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Avis buying Zipcar in $500 million all-cash deal

Image:Bill Ford and Scott Griffith
Ford Chairman Bill Ford and Zipcar Chairman Scott Griffith with a Zipcar Ford Focus.Ford

The car-share business has just gotten a big vote of confidence from rent-a-car giant Avis, which is buying Zipcar for $491.2 million. 

The move is the biggest deal yet in the nascent market for alternatives to traditional automotive rental systems where users might seek a set of wheels for trip of as little as an hour. Founded in 2000, Zipcar is generally seen as the leader in the car-share market and now claims 760,000 members.  

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“By combining with Zipcar, we will significantly increase our growth potential, both in the United States and internationally, and will position our company to better serve a greater variety of consumer and commercial transportation needs,” Avis Chairman and CEO Ronald Nelson said in a statement accompany the Wednesday morning announcement. 

The car-sharing concept has begun to revolutionize the rental business, attracting young and often affluent buyers, especially in urban areas and around college campuses. Ford Motor Co. last year announced a partnership that placed hundreds of new Ford Focus models on campuses around the country, an alliance the maker hoped would eventually convince students to buy the car once they graduated.

The challenge for many of the new competitors in the field has been to raise capital to expand, industry experts note.  Zipcar has so far spread into 20 metropolitan markets in the U.S., Canada and Europe.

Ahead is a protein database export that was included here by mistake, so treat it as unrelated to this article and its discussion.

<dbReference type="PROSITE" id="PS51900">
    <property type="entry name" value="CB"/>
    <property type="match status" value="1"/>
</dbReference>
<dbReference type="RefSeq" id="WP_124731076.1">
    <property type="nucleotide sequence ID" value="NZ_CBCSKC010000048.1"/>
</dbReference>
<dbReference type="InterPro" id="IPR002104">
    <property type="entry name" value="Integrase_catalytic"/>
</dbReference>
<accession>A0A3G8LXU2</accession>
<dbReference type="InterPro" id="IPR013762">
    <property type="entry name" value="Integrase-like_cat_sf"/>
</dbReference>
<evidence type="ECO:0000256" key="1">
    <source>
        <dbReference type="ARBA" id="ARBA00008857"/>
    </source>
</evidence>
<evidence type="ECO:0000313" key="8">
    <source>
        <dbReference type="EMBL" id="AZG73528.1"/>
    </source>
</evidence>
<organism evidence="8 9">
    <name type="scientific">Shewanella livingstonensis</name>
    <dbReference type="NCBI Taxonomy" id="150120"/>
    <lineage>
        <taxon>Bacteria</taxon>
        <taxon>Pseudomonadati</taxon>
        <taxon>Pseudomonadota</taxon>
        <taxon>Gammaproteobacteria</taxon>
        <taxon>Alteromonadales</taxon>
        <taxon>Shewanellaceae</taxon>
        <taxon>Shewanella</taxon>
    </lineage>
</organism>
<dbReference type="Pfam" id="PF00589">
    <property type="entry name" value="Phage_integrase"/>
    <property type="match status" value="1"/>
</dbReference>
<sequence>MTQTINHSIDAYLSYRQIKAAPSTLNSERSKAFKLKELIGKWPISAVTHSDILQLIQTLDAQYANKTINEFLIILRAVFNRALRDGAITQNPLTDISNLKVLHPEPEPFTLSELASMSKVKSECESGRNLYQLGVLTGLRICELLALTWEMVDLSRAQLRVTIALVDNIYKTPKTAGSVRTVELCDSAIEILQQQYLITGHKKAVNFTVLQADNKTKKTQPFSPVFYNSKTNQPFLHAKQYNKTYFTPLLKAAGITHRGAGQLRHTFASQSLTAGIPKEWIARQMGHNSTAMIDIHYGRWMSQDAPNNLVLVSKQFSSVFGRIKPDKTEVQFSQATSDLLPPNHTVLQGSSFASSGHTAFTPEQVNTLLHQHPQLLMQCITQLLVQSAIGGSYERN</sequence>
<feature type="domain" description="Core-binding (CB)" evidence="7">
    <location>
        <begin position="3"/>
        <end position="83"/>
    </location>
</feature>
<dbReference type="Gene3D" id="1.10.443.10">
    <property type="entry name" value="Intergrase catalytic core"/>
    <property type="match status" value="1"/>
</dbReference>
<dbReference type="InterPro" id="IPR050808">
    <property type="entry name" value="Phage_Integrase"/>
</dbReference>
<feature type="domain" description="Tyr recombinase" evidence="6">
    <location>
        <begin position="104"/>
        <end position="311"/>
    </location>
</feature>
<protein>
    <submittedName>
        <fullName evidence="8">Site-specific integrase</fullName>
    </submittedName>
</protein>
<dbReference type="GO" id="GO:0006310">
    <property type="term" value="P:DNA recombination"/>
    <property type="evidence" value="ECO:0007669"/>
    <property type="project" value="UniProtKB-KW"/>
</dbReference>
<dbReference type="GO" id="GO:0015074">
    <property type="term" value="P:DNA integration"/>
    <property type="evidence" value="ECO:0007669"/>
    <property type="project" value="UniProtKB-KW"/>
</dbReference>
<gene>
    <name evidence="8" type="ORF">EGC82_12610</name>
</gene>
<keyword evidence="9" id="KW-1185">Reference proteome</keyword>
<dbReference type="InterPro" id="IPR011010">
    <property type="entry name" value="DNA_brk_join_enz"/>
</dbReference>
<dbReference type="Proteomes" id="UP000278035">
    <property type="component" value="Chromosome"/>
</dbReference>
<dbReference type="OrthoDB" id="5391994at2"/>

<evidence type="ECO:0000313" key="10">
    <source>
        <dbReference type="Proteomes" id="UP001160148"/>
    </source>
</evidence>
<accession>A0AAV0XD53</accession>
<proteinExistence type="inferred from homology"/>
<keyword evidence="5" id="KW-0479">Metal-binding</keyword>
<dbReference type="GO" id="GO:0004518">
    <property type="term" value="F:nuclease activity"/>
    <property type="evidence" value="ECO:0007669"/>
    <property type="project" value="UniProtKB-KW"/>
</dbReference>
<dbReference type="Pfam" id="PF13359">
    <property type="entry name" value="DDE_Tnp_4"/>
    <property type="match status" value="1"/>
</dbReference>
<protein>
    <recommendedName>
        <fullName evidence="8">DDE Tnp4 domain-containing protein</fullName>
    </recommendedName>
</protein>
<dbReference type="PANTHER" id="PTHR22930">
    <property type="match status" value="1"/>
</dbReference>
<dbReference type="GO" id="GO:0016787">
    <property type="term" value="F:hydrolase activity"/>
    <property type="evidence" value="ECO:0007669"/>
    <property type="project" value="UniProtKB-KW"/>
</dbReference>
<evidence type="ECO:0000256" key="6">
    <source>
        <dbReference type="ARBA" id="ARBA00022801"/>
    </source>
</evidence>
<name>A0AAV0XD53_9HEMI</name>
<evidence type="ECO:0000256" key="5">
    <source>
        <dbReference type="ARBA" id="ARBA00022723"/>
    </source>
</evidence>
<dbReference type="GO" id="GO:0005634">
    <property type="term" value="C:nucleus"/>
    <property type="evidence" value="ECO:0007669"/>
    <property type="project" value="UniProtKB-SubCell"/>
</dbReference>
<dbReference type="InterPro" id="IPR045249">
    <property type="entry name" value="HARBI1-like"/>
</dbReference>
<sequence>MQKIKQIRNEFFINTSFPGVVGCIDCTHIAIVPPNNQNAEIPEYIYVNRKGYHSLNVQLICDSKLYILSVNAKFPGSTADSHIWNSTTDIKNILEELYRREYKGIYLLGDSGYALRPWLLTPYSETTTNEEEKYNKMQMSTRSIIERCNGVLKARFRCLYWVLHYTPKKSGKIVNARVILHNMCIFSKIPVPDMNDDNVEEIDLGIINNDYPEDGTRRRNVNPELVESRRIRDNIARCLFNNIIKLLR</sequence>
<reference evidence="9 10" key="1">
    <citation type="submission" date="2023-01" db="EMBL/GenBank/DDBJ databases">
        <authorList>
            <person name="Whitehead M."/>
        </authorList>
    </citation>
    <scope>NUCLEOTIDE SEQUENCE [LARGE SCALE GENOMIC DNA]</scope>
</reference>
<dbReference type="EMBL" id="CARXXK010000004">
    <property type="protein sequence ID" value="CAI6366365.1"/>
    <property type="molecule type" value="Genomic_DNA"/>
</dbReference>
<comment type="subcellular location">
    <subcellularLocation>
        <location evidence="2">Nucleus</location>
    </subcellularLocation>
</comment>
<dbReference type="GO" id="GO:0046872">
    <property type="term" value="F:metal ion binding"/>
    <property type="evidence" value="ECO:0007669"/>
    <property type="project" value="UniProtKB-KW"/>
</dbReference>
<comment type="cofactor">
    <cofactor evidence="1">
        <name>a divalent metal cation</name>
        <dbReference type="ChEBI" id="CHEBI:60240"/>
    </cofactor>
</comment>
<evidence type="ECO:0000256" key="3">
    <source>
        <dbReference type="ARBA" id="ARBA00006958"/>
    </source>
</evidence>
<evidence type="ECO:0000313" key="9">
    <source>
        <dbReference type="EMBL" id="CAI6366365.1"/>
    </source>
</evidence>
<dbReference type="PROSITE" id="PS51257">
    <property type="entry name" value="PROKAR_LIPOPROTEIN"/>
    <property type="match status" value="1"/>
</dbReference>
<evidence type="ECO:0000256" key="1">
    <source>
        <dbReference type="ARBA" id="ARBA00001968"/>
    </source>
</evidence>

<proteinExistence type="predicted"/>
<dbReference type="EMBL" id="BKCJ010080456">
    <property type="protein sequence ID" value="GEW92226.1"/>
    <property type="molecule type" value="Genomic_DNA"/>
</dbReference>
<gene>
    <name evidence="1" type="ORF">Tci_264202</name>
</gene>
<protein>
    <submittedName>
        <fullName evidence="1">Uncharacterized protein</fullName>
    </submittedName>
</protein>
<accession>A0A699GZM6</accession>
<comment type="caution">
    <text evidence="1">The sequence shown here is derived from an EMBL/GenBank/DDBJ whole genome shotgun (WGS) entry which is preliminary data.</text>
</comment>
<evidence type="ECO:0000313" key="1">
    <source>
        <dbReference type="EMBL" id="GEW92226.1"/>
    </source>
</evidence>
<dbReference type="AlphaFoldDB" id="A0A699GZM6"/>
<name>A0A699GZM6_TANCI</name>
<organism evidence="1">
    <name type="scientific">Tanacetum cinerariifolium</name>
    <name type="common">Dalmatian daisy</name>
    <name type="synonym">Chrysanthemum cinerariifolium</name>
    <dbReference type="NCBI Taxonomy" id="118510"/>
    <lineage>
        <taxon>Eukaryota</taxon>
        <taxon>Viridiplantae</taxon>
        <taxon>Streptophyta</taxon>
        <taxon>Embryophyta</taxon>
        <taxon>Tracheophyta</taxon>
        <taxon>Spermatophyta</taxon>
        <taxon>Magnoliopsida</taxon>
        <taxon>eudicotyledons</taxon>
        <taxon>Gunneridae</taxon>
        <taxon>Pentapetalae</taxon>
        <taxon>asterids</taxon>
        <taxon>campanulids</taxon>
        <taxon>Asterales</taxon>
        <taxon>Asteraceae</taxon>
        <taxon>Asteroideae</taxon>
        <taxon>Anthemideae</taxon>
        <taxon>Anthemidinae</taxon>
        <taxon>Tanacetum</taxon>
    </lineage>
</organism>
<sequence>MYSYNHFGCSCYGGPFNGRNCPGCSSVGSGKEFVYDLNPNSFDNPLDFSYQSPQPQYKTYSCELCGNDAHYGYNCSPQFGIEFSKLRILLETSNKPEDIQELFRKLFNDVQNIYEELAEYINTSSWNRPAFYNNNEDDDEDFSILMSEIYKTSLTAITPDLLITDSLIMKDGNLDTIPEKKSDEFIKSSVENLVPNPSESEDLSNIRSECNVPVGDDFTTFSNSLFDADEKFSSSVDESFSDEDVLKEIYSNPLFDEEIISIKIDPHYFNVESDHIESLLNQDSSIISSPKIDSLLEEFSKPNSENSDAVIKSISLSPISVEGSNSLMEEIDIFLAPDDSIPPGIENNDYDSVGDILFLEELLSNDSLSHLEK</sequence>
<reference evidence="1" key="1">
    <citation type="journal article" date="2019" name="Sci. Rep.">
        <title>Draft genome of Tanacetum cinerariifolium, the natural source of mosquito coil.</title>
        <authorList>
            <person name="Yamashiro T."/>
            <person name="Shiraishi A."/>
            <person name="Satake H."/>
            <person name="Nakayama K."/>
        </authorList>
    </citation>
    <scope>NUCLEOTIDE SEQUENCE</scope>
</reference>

“It’s a fact of life in those places that people want the convenience of a car but don’t want the hassle of owning one,” noted Dr. David Cole, chairman emeritus of the Center for Automotive Research, or CAR, based in Ann Arbor, “so, I think the carsharing concept is going to work.” 

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The most significant difference between a car-sharing service and a traditional rental company like Avis Budget Group Inc. is in providing community-based access to vehicles that can be rented on a short-term basis, rather than by the day or week.

“We’re targeting a generation that only knows how to buy music by the song so paying for a car by the hour is a natural for them,” Scott Griffith, Zipcar’s chairman and CEO, told in an earlier interview.

Several key executives, including Zipcar Chairman Griffith and Chief Operating Officer Mark Norman, are expected to remain with the firm, though they will relocate to new headquarters in Boston.

Zipcar went public in 2011 and in November said it anticipated ending its fiscal year with its first annual profit of $4 million. It had ended the third quarter with a 15% jump in revenue, which climbed to $78 million.

Observers were not entirely surprised by the announcement, especially in light of the consolidation in the overall rental industry.  Rival Hertz just last month locked down a takeover of the Dollar Thrifty Automotive Group. 

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Avis said it expects significant “synergies” as part of the deal.  It could ease pressure on Zipcar on weekends and other occasions when it struggles to maintain a large enough fleet to meet demand. It could lead the car-sharing company to expand into other metropolitan markets.

Avis itself sees the opportunity to save between $50 million and $70 million through the acquisition – for which it will pay $12.25 for Zipcar shares, a 49% premium over the December 31, 2012 closing price of $8.24.  That is still a significant decline from the strike price of $18 a share for Zipcar stock during its April 2011 IPO.

Under Avis, Zipcar will face a number of other car-sharing services, some looking to take even more radical approaches, such as RelayRides.  That services concept not only skips the traditional busy rental counter but allows individual vehicle owners to put their cars, trucks and crossovers on the market for short-term rentals. 

Last summer, RelayRides announced a partnership with General Motors’ OnStar service that lets a renter access a vehicle without having to first connect with the owner to get the keys.